Structure and Deterioration of Semantic Memory: A Neuropsychological and Computational Investigation

Timothy T. Rogers, Matthew A. Lambon Ralph, Peter Garrard, Sasha Bozeat, James L. McClelland, John R. Hodges, Karalyn Patterson

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    Abstract

    Wernieke (1900, as cited in G. H. Eggert, 1977) suggested that semantic knowledge arises from the interaction of perceptual representations of objects and words. The authors present a parallel distributed processing implementation of this theory, in which semantic representations emerge from mechanisms that acquire the mappings between visual representations of objects and their verbal descriptions. To test the theory, they trained the model to associate names, verbal descriptions, and visual representations of objects. When its inputs and outputs are constructed to capture aspects of structure apparent in attribute-norming experiments, the model provides an intuitive account of semantic task performance. The authors then used the model to understand the structure of impaired performance in patients with selective and progressive impairments of conceptual knowledge. Data from 4 well-known semantic tasks revealed consistent patterns that find a ready explanation in the model. The relationship between the model and related theories of semantic representation is discussed.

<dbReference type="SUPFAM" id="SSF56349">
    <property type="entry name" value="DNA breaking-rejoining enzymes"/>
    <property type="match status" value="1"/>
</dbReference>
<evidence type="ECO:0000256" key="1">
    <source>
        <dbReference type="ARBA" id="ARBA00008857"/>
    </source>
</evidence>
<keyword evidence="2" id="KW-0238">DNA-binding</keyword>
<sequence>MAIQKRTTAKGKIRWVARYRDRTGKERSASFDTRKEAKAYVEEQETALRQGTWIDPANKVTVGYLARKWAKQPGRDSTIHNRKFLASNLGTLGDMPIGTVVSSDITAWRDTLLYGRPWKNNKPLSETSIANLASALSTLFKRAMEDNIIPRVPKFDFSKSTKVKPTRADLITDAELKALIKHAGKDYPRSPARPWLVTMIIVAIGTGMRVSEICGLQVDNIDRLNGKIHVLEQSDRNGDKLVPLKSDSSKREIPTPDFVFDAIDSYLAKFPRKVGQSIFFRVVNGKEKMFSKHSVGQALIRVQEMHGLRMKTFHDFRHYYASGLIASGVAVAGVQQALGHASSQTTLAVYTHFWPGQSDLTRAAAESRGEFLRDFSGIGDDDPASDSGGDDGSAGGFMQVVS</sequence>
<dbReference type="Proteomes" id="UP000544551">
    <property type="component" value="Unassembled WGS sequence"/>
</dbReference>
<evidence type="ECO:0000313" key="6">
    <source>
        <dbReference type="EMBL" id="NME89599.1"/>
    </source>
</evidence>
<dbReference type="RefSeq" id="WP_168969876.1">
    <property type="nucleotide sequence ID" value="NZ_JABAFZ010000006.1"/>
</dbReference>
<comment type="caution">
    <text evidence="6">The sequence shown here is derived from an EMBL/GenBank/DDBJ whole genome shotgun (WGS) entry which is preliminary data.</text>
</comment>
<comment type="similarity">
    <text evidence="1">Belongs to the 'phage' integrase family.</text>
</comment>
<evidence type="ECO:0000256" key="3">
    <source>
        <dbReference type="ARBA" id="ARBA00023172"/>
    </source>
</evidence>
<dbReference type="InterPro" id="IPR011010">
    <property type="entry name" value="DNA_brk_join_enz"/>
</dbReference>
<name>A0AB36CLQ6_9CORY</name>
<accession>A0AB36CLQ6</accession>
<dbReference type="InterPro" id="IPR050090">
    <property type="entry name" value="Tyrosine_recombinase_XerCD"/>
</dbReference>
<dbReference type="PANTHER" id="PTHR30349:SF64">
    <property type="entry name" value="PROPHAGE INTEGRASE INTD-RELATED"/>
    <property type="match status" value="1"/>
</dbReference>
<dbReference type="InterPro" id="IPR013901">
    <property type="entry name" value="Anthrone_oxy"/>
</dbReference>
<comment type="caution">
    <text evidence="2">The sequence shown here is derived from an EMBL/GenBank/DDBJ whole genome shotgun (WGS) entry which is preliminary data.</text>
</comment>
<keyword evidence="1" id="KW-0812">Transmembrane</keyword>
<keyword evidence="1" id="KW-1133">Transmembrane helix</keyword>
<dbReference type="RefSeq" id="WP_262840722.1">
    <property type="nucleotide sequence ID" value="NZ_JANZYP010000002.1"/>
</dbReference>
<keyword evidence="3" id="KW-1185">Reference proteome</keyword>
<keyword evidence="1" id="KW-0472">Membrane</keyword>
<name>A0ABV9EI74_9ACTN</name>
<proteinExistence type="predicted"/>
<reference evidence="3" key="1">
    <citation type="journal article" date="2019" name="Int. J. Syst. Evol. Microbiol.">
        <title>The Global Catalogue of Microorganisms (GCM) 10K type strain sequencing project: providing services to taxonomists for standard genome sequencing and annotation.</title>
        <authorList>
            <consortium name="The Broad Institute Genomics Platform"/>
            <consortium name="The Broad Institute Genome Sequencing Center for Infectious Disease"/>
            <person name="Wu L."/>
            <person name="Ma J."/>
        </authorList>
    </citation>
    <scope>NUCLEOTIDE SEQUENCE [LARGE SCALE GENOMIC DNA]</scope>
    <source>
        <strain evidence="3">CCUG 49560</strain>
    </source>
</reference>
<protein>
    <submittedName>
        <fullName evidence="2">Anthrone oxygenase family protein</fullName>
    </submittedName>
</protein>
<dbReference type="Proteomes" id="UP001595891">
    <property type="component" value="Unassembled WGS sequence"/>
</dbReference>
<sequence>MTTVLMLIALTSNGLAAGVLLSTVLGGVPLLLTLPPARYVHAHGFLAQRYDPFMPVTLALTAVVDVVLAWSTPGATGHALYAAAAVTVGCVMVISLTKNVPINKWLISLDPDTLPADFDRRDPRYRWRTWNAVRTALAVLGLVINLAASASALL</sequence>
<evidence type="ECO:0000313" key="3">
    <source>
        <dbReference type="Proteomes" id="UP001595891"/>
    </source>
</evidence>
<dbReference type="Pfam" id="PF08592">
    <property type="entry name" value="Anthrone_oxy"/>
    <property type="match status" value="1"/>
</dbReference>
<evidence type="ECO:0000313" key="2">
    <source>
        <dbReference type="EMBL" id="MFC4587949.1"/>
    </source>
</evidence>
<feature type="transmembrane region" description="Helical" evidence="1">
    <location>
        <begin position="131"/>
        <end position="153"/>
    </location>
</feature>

Original languageEnglish
    Pages (from-to)205-235
    Number of pages30
    JournalPsychological Review
    Volume111
    Issue number1
    DOIs
    Publication statusPublished - Jan 2004

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